Putting On the Squeeze: Compressing and Archiving
When you compress a file, you reduce it to a fraction of its original size so you can more efficiently store it or transmit it to another person (compressed files travel faster and take up less space in file libraries). You can't open or execute a compressed file without first decompressing it.
When you smash a bunch of files together into a single file, you're creating an archive. (You don't necessarily compress the files, though.) Archives are useful because they create a package of files that belong together, which makes it easier to distribute a group of related files--for example, the files that make up a program. Because archive files are not always smaller than the sum of their parts, you will sometimes use a compression tool on an archive, resulting in a compressed archive.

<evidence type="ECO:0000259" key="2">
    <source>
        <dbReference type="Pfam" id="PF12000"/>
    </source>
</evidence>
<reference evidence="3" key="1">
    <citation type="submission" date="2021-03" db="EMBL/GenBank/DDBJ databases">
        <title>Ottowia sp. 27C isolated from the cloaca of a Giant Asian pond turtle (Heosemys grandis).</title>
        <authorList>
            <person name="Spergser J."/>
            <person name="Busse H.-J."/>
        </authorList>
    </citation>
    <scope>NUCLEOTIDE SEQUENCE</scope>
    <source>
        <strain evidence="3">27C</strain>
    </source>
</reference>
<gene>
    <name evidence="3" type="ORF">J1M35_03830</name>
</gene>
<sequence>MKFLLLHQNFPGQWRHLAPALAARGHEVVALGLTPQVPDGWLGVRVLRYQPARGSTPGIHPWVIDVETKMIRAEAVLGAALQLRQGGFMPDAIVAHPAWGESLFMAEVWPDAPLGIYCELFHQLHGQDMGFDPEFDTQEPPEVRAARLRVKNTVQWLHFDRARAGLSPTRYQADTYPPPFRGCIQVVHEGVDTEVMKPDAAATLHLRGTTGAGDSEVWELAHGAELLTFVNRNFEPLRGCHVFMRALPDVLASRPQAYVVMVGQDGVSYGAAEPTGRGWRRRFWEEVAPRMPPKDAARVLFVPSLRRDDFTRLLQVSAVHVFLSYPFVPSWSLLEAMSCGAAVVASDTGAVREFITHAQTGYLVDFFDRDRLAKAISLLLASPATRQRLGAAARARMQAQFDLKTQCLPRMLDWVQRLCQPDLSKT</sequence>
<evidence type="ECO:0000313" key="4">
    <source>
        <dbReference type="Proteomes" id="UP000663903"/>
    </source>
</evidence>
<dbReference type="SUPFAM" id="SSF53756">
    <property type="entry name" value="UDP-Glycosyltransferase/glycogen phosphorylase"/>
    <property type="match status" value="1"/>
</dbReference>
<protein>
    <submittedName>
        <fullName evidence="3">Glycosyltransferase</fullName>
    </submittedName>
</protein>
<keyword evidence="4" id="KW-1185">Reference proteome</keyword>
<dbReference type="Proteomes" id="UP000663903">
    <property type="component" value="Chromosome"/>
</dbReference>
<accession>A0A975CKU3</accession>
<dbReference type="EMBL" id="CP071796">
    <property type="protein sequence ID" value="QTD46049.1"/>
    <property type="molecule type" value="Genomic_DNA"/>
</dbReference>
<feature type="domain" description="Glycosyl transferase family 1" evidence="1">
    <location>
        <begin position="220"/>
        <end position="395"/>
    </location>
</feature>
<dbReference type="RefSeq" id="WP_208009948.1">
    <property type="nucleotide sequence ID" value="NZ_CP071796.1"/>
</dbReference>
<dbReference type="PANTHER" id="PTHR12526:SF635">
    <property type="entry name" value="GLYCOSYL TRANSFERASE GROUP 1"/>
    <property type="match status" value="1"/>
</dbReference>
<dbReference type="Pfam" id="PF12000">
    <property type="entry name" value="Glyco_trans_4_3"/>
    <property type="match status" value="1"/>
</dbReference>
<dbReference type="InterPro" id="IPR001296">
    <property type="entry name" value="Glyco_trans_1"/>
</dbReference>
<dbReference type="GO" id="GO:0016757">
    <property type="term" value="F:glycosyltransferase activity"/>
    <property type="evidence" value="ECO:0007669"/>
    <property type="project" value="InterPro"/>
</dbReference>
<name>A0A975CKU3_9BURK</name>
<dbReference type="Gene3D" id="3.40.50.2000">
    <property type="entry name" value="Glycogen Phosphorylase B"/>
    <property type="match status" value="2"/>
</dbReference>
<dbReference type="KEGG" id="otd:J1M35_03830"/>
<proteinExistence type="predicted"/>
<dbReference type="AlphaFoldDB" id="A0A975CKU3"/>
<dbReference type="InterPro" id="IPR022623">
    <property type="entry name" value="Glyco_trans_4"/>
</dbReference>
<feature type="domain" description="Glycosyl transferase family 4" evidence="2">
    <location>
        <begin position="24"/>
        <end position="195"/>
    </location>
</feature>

Although zip is the most common compression format under DOS and Windows, Unix commonly uses files created with the tar and gzip commands. You'll certainly run into files with names like these:
something.tar An archive file created with tar
something.gz A compressed file created with gzip
something.tar.gz A compressed archive file
something.tgz Same as something.tar.gz
Although the gzip program is built into all Linux systems, it may not be part of some Unix systems, in which case, an older tool called compress is used. Files created by compress have names like this (note the capital "Z"):
something.Z A compressed file
something.tar.Z A compressed tar file
Tip: If you find yourself on a Unix system that doesn't have gzip, you can download the source code (available free) and compile it yourself. See the GNU Project home page at http://www.gnu.org/%20to%20find%20out%20how%20to%20get%20the%20source%20code.)
The sections that follow show you how to create and undo compressed files and archives.
For more information on the zip command, see the zip manual.
For more information on the gzip command, see the gzip manual.
For more information on the gunzip command, see the gunzip manual.
Comments - most recent first